A busy first month in New Zealand

Caramor - sailing around the world
Franco Ferrero / Kath Mcnulty
Wed 21 Nov 2018 09:33

35:43.68S 174:20E

After three days in Opua, we had planned to sail south to Whangarei but when we got up that morning, we felt exhausted. We seemed to be getting more tired each day rather than recuperating from the passage. Our body clocks were still set on 6 hours sleep but we were no longer taking a daytime nap. We decided to stay two more days to rest ... so we went to the chandlery and bought a new cooker for Caramor, then spent the day installing it. The gimbals and the gas supply needed modifying and the guy in the shop was very helpful.


Our fine new crew member: Nelson

Neptune, our old cooker has done us proud and it was a sad moment leaving it at the dump.

We dashed about a bit more in Opua (more about that in a later post) and sailed south on 28 October. After rounding Cape Brett, we spent nights in two sheltered bays; Whangaruru Harbour and Tutukaka.


Cape Brett

The forecast was for strong winds. We sailed out of Tutukaka in sunshine and a light breeze but were soon hit by the first squall. It was followed by others, they came through periodically bringing strong gusts, lashing rain and very poor visibility, nothing Caramor couldn’t deal with.


Franco enjoying helming


Approaching Bream Head

As we rounded Bream Head, Caramor heeled right over in the strong williwaws tumbling off the headland. It was exciting sailing and I don’t think we’ve been that heeled since the Falklands! The wind was funnelling straight down the River Hatea and out into the bay. We needed to sail up the river to Whangarei and the tide had already turned in our favour so we needed to press on. We motored into a very lumpy sea, past the Marsden Point oil refinery and followed the shallow buoyed channel towards Whangarei.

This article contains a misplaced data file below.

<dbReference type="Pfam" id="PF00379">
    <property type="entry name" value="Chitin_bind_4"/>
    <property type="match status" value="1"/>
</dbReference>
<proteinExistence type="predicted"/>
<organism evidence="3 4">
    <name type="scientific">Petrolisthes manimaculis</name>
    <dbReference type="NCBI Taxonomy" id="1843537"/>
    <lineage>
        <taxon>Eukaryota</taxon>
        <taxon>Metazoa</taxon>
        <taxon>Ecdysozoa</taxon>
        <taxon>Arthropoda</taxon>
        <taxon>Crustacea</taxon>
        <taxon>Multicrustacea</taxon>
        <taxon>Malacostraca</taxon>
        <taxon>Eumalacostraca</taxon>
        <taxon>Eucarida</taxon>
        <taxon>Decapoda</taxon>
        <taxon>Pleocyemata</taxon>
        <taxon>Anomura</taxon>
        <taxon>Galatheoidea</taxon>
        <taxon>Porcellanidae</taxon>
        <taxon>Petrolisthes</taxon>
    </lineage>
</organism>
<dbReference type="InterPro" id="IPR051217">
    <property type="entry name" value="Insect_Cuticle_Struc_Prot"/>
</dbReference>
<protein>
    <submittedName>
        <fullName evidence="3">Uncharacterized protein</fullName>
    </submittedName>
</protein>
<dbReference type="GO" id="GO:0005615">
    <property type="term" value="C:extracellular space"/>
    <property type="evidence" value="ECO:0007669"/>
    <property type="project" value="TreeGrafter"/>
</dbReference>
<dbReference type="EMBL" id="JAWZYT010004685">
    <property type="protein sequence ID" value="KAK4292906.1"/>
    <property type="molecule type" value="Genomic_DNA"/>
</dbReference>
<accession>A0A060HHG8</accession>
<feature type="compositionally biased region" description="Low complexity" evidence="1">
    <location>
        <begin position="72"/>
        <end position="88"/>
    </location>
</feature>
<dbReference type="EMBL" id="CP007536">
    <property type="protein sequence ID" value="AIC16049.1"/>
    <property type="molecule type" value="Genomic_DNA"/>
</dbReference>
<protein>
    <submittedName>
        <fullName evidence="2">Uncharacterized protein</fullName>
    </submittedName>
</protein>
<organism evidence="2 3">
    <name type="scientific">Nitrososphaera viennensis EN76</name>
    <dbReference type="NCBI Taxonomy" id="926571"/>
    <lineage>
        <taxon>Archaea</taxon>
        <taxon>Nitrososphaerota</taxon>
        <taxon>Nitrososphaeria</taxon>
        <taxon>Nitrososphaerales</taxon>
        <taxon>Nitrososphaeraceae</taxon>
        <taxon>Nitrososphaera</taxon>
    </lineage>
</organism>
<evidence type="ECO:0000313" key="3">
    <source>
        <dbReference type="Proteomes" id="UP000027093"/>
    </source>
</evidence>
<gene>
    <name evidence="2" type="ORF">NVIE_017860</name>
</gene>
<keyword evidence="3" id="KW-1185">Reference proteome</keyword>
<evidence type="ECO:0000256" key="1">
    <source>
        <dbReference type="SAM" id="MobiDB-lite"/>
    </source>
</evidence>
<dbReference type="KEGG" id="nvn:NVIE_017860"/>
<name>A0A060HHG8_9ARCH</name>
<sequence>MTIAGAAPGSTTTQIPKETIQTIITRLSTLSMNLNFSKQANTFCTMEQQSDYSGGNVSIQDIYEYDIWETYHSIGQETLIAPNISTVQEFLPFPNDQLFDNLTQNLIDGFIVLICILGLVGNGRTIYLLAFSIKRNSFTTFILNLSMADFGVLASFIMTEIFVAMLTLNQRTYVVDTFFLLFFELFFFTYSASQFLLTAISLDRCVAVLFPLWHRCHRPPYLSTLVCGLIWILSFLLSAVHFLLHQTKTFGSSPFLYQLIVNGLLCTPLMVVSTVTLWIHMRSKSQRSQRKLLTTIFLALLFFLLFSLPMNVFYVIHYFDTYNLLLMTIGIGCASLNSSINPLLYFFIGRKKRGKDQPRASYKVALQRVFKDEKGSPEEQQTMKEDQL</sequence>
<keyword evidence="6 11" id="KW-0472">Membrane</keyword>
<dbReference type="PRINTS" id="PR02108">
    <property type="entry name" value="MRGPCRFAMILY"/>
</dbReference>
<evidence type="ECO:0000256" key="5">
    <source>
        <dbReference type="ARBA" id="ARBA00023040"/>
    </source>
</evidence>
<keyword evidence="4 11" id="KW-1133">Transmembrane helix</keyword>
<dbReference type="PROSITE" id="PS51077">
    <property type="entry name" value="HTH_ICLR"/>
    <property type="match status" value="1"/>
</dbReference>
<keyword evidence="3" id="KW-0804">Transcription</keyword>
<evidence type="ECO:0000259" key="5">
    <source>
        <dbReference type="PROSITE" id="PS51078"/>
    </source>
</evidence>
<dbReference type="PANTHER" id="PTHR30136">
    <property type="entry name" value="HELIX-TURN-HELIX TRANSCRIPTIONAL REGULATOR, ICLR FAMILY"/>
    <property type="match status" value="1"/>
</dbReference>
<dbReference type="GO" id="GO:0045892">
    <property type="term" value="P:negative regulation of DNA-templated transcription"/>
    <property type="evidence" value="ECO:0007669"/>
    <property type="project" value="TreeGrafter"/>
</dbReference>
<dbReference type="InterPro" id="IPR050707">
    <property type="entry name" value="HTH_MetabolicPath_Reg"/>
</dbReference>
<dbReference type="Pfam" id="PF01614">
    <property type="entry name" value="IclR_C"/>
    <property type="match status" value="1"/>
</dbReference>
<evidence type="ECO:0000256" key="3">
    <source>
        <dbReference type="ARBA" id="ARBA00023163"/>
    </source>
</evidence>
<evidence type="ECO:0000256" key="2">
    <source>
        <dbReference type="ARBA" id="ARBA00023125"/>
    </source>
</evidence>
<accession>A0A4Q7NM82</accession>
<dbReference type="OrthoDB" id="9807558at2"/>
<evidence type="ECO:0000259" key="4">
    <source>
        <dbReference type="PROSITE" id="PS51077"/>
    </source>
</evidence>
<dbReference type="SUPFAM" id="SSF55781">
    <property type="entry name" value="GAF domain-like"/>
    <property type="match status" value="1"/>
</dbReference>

One Tree Point

Shortly after One Tree Point, the engine died suddenly. Quickly we prepared the anchor and dropped it just outside the shipping lane. Luckily it held, and Caramor sat at an awkward angle in the strong wind against tide. We could really have done without this. Not used to motoring, we assumed the engine had overheated, but were surprised the heat alarm hadn't gone off. Franco checked the impeller (which drives the sea water that cools the engine) but it seemed okay. We let the engine cool a bit and it started immediately. We had only gone a few hundred metres before it conked out again. Thinking we might need a mechanic, we sailed back down river and anchored off One Tree Point, among some moorings, close to shore. We were tired and fed up. Franco started working through all the possible causes and found that the fuel filter was a little clogged up. The rough sea must have disturbed sediment at the bottom of the tank.